I put up a website: junglesmash.com and said I would give out $2000 to anyone who could make a good commercial for Crest toothpaste. I picked Crest randomly. I had nothing to do with them and I didn’t contact them first. Nor did I consult a lawyer. Once you consult a lawyer you might as well sue yourself. They are going to give you bad advice and charge you $10,000 for it. And then you were grossly negligent to your own brain.
So if you wanted to win $2000 from me you just had to put the video up on youtube and send me the link. Then I would share the links on the website and people could discuss. Then I would pick the winner.
We got a lot of submissions and I put the best ones on the site. To show how good the idea is, Procter & Gamble, the makers of Crest, sent me an email with links to a bunch of videos. They wanted to submit videos!
The idea was these videos would be popular and I would do two contests a week and then I would call up the Procter & Gambles and JNJs of the world and say “How much will you give me to be the next company I would feature in a contest?” I’d auction off those two contest slots per week. Worst case, I’d consult for companies that wanted to crowdsource the development of their own commercials. I happen to think it’s still a good idea because there’s multiple ways it can win. And it costs almost nothing to do.
I got a lot of submissions and I couldn’t decide between my favorite two so I gave $1000 each to the two winners. A lot of people in the comments hated that. How could there be a tie? But its my money and I wrote two $1000 checks to these people so I could do whatever I wanted.
Here’s one of the winners: (if you don’t see the video below, click here)
I then picked the next brand. Monster Energy drinks. I picked them because there were already a lot of videos up on youtube for Monster Energy so I figured it would be easy for people to submit.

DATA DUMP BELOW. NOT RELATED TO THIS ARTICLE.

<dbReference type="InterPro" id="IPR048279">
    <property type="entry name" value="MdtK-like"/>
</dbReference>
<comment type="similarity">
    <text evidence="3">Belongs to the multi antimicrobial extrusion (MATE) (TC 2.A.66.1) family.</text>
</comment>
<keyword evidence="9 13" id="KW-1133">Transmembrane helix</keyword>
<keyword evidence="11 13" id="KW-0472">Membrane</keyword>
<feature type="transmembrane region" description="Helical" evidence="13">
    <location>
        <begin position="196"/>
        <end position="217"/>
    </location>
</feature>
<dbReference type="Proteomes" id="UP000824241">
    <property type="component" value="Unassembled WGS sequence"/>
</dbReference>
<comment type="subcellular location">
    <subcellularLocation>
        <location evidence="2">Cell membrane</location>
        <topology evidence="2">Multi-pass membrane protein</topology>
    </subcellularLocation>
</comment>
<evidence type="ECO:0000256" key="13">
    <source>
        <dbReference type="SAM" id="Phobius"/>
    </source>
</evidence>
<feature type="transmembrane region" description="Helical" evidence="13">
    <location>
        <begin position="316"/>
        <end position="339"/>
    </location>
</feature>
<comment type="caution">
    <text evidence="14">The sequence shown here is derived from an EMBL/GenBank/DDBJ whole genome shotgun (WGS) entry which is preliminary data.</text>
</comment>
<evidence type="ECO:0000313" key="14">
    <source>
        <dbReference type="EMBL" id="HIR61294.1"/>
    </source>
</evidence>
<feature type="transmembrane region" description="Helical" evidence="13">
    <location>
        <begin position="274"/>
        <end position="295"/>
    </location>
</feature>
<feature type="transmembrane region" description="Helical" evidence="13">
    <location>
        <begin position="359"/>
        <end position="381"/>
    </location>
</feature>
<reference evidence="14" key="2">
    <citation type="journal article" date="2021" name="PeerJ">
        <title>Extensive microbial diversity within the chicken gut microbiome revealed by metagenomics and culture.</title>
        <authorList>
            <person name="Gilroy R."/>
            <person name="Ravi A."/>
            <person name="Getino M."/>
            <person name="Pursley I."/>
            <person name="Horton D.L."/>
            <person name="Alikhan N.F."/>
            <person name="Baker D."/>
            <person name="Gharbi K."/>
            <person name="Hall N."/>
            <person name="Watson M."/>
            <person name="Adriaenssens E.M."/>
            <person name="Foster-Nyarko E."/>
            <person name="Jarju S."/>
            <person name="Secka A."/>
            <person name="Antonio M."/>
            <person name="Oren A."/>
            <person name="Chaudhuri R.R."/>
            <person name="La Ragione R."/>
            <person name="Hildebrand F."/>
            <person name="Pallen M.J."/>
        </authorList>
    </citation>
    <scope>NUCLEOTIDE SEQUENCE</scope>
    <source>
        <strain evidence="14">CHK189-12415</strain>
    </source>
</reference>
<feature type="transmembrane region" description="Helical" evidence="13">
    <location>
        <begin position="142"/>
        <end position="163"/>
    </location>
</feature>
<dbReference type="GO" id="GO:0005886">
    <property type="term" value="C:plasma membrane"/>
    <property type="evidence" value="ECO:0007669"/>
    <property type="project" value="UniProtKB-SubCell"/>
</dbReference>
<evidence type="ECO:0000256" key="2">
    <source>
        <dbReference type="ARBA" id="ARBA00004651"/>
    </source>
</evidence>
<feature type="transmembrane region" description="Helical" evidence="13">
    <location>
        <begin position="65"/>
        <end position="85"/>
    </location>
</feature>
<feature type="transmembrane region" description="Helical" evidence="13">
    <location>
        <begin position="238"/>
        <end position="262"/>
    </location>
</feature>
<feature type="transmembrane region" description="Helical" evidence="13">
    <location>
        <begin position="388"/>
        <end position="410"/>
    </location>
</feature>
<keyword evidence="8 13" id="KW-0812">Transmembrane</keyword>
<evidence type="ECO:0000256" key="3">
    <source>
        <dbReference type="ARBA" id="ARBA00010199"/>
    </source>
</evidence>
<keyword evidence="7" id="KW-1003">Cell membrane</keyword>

And many people did. Some of the videos are still on the junglesmash site.
(Here’s a Monster Energy video submission if you can’t see it below.)
Now I needed distribution. I called up the guys who wrote Freakonomics. I offered them a piece of the company if they would link to the site ever few weeks. They loved the idea and agreed. Here’s an article they wrote about it.
I had the ex-CTO of Digg calling my business partner, wanting to be CEO of the company. He thought he could get a lot of traffic for us. The idea was a good one and still is. Companies should crowdsource their ads. And some site should be the site in the middle offering contests for the best submissions.
But I was tired. I had too many things going on. I bought a hammock a few months earlier. I’d sit outside in the hammock reading comics while my stocks were going down, while thestreet.com was waiting for me to show up in my cubicle, while my marriage was ending, while the value of my house went to zero. For lunch I’d walk over to a museum (Dia) a few blocks away and read books about early 1900s photography. At night I often walked to a local bar and I had a little too much to drink. I was very unhappy.
One time at the local bar they turned on the TV and I watched Ylon come in third in the World Series of Poker. I told everyone at the bar I knew him! That’s Ylon! I tried calling him but he wasn’t returning my calls then. He was angry at me. [I didn't know why but now I do: see How to Lose All of Your Friends].
And then I had another business idea. And a $300 million hedge fund gave me some money to try it out. It was an arbitrage idea in the markets. But that’s another story.
As for junglesmash, I just let the site die. I didn’t even pick a winner for the Monster Energy videos. I probably broke some law since I promised a winner. I don’t know why I let it die. Everyone I spoke to thought it was a fun idea. The fact that P & G called showed that it was getting corporate interest. People kept submitting videos. And I only gave it a full go for one video.
But sometimes when you are crashing down, lots of things get lost. You have to clean out the good with the bad. A year later, everything was different. And now three years later, I can write about it. Too bad Erin no longer does that show.